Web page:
The Almond Picker Book CoverThe Almond Picker by Simonetta Hornby (Italian)

The child of poor farmers, La Mennulara became a maid for a well-to-do local family when she was only a girl; by dint of hard work and intelligence, she became the indispensable administrator of the family’s affairs. Still, she was a mere servant, and now (as this story begins) she is dead. As the details unfold about this mysterious woman, The Almond Picker assumes the witty suspense of a thriller, the emotional power of a love story, and the evocative atmosphere of a historical novel.




S. A Novel Book CoverS., A Novel About the Balkans by Slavenka Drakulic (Serbo-Croatian)

Set in 1992, during the height of the Bosnian war, S. reveals one of the most horrifying aspects of any war: the rape and torture of civilian women by occupying forces. S. is the story of a Bosnian woman in exile who has just given birth to an unwanted child—one without a country, a name, a father, or a language. The birth only reminds her of an even more grueling experience: being repeatedly raped by Serbian soldiers in the “women’s room” of a prison camp. Through a series of flashbacks, S. relives the unspeakable crimes she has endured, and in telling her story—timely, strangely compelling, and ultimately about survival—depicts the darkest side of human nature during wartime.



Beyond Illusions Book CoverBeyond Illusions by Duong Thu Huong (Vietnamese)

A brilliantly spun tale of a young woman who marries her professor because she so admires his idealism. When he sells out everything he believes in order to support her, her love goes. Only when they are both beyond illusions can they try again for a real relationship. Deeply lyrical and wholly believable, this novel is illuminated by the haunting language and unflinching honesty.

Favorite Books Discovered This Summer

Our Summer Reading participants discovered the following gems this June and July. Though the official Summer Reading Program is over, the warmth and sunshine of summer continues, so if you’re looking for a great book try one of these fellow patron suggestions:

The Strange Library
by Haruki Murakami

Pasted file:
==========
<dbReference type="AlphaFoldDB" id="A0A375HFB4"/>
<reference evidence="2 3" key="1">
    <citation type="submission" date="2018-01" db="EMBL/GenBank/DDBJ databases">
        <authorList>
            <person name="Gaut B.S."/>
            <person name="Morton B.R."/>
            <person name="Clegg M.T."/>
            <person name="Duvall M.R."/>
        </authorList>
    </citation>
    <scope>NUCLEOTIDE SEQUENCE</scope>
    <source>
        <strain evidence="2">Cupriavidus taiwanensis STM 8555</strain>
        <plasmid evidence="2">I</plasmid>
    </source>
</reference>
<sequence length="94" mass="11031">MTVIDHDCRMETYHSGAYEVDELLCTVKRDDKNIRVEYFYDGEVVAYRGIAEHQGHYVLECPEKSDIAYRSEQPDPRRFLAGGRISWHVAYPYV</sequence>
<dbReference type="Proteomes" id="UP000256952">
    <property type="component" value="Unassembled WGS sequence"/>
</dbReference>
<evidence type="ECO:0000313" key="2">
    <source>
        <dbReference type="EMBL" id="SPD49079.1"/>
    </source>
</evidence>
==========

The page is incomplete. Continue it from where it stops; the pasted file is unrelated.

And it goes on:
In a fantastical illustrated short novel, three people imprisoned in a nightmarish library plot their escape.
Dear Mister Rogers: Does It Ever Rain in Your Neighborhood?
by Fred Rogers
In this collection of letters and replies, Mister Rogers encourages parents, grandparents, and teachers to cherish the questions and comments that come from their children.
Finders Keepers
by Stephen King

King’s instantly riveting story about vengeful reader John Rothstein, an iconic author who created a famous character, Jimmy Gold, but who hasn’t published a book for decades.
Under the Never Sky
by Veronica Rossi
Aria has lived her whole life in the protected dome of Reverie. Her entire world confined to its spaces, she’s never thought to dream of what lies beyond its doors.
The Unlikely Pilgrimage of Harold Fry
by Rachel Joyce
Harold Fry is convinced that he must deliver a letter to an old love in order to save her.
Beasts of Extraordinary Circumstance
by Ruth Emmie Lang
Raised by wolves after being orphaned in childhood, Weylyn Grey, a man with astonishing powers, is evaluated by the people who care or wonder about him.
An American Family
by Khizr Khan
This inspiring memoir by a Gold Star parent is the story of one family’s pursuit of the American dream and why–especially in these tumultuous times–we must not be afraid to step forward for what we believe in when it matters most.
After Anna
by Lisa Scottoline
Noah Alderman, a doctor and a widower, has remarried a wonderful woman, Maggie, and for the first time in a long time he and his son are happy. But their lives are turned upside down when Maggie’s daughter Anna moves in with them.
Encore Provence
by Peter Mayle
Peter Mayle is back in his beloved Provence, celebrating his homecoming by sharing with us a whole new feast of adventures, discoveries, hilarities, and culinary treats, liberally seasoned with a joyous mix of Gallic characters.

Summer Reading: Destination E – Read a Book of 150 Pages or Less